Chronic Pancreatitis

CP is determined by a continuing (aseptic) inflammation of the gland, characterized by irreversible morphological and functional damage. The most common reasons are chronic alcohol abuse (70%) and cholelithiasis (20%), rare cases are caused by cystic fibrosis or are idiopathic, without any apparent cause. Typically, patients 30-40 years of age present with a history of epigastric pain (95%), weight loss (95%) and signs of endo-/exocrine deficiency (diabetes mellitus 58%, malabsorption syndrome and steatorrhea 80%). Acute exacerbations of CP are accompanied by episodes of pain that may mimic an acute abdomen. With progressive destruction of the gland, CP can become painless after several years. In about 1.5-12% of cases, CP can be complicated by pancreatic cancer.

Tumor markers such as CA 19-9 and CA-50 may also be elevated transiently and are unspecific. Laboratory tests for secretin-creozyme and secretin-cerulein have a high diagnostic accuracy, except in the early stages, but are invasive and cumbersome for the patient. These tests are of particular importance for the diagnostically challenging, newly defined small duct CP, where chronic inflammation occurs without duct abnormalities.

In CP, the most characteristic findings are dilatations of the pancreatic main duct and of ductal side branches (70-90%) together with small cystic changes, scattered glandular and ductal calcifications (40-50%), and ductal protein plugs. The grade and shape of ductal dilatation may help to differentiate chronic (benign) obstructions from malignant occlusions. In CP the contour of the pancreatic duct and its side branches is commonly irregular (73%), while this is true only in 15% of the cases in pancreatic malignancies. Additionally, the duct commonly forms less than 50% of the pancreatic anterior-posterior diameter in CP, while the opposite is true in pancreatic cancers (due to obstructive atrophy) (Fig. 5).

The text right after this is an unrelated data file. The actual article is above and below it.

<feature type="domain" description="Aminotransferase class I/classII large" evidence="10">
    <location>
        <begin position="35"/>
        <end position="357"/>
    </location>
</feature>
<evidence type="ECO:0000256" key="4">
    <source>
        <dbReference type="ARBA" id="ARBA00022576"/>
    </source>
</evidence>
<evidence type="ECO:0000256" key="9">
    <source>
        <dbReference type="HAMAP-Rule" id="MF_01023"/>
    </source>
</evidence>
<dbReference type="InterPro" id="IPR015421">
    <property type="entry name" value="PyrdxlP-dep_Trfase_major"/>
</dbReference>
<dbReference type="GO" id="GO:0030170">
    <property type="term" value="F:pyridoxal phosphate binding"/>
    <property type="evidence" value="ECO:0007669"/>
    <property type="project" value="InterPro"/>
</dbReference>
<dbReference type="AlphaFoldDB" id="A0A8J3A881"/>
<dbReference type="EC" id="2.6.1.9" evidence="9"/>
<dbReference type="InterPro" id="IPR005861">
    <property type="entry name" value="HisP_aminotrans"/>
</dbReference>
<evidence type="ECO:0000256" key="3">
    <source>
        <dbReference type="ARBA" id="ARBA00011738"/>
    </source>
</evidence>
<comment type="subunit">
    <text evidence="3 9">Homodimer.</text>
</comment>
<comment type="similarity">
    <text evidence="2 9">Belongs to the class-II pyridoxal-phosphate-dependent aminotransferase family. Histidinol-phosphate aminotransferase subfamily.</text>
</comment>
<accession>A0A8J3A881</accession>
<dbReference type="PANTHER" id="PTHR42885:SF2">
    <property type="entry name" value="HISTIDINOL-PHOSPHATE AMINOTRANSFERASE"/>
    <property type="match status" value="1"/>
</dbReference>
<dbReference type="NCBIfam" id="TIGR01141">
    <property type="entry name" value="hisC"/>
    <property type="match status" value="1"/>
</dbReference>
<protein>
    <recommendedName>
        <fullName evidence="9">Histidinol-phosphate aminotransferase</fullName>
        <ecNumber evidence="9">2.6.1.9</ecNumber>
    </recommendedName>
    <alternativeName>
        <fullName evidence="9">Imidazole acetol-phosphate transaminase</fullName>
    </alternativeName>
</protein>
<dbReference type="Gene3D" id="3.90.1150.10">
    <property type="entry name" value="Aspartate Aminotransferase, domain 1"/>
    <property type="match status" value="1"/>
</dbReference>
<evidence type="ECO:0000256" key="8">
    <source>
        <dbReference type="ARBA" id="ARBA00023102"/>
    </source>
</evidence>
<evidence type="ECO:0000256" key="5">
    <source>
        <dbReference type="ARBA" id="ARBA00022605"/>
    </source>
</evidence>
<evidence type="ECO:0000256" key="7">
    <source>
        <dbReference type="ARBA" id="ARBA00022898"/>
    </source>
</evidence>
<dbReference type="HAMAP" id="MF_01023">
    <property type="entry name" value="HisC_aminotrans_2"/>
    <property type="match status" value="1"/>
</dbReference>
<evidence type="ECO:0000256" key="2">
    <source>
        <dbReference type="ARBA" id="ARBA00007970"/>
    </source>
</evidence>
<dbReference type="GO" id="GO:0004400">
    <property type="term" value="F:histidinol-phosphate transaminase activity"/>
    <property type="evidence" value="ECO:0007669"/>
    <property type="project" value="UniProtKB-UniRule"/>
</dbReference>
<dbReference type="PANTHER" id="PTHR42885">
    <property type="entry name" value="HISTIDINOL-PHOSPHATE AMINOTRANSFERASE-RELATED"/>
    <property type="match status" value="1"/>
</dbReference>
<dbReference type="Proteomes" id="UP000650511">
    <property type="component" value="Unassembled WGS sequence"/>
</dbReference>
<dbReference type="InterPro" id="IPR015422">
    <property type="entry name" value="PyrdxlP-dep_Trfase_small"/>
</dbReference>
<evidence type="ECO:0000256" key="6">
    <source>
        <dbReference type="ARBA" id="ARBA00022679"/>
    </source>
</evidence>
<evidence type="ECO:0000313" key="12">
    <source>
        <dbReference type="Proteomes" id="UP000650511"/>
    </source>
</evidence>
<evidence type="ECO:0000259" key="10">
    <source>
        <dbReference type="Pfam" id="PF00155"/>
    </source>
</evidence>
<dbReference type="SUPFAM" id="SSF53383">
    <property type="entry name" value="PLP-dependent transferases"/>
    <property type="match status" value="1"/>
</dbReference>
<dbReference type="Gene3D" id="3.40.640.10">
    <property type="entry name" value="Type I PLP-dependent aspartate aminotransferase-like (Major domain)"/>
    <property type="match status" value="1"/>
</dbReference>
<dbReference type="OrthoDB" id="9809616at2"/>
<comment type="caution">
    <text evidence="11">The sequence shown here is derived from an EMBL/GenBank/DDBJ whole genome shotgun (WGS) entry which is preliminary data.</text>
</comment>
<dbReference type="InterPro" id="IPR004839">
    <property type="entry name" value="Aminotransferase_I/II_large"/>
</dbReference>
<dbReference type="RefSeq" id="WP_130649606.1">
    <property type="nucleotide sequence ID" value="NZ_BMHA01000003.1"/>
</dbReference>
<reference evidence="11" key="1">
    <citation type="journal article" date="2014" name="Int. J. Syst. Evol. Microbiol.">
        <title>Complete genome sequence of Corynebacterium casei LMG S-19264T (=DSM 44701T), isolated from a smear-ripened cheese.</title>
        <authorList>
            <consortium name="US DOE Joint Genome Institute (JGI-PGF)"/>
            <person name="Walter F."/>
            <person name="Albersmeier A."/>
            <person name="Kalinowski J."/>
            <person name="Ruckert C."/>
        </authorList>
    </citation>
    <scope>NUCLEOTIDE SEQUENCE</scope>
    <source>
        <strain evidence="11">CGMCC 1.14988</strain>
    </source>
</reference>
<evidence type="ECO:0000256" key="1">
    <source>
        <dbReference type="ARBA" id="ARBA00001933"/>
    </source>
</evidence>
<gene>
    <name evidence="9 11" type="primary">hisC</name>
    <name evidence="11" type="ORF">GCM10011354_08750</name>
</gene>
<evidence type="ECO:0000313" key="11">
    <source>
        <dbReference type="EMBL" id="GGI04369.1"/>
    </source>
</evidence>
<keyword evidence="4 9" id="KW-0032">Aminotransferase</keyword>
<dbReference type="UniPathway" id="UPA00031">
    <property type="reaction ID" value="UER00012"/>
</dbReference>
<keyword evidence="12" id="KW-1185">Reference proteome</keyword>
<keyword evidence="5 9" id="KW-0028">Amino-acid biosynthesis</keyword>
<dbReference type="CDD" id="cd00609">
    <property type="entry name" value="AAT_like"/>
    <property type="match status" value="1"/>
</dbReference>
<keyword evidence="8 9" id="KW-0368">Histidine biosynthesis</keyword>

In CP, the gland may present a normal appearance in 15-20% of cases, however, a diffuse (50%) or focal (25%) enlargement is more common, and may raise the suspicion of a neoplasm. With time, atrophy of the organ will occur in 10-50%. The varying appearance of CP explains the shortcomings in establishing diagnosis: without gross morphologic changes it is very difficult to diagnose incipient forms of CP. Moreover, morphologic changes correlate very poorly with the functional exocrine and endocrine deficit, therefore endoscopically-guided (endo-scopical US) or percutaneous biopsy may be necessary for differentiation.

Chronic Pancreatitis Echo
Fig. 5. CP by MRI. Cystic degeneration of the pancreatic head (a), together with irregular dilatation of the pancreatic main duct (b) in MRI (fast spin echo T2)

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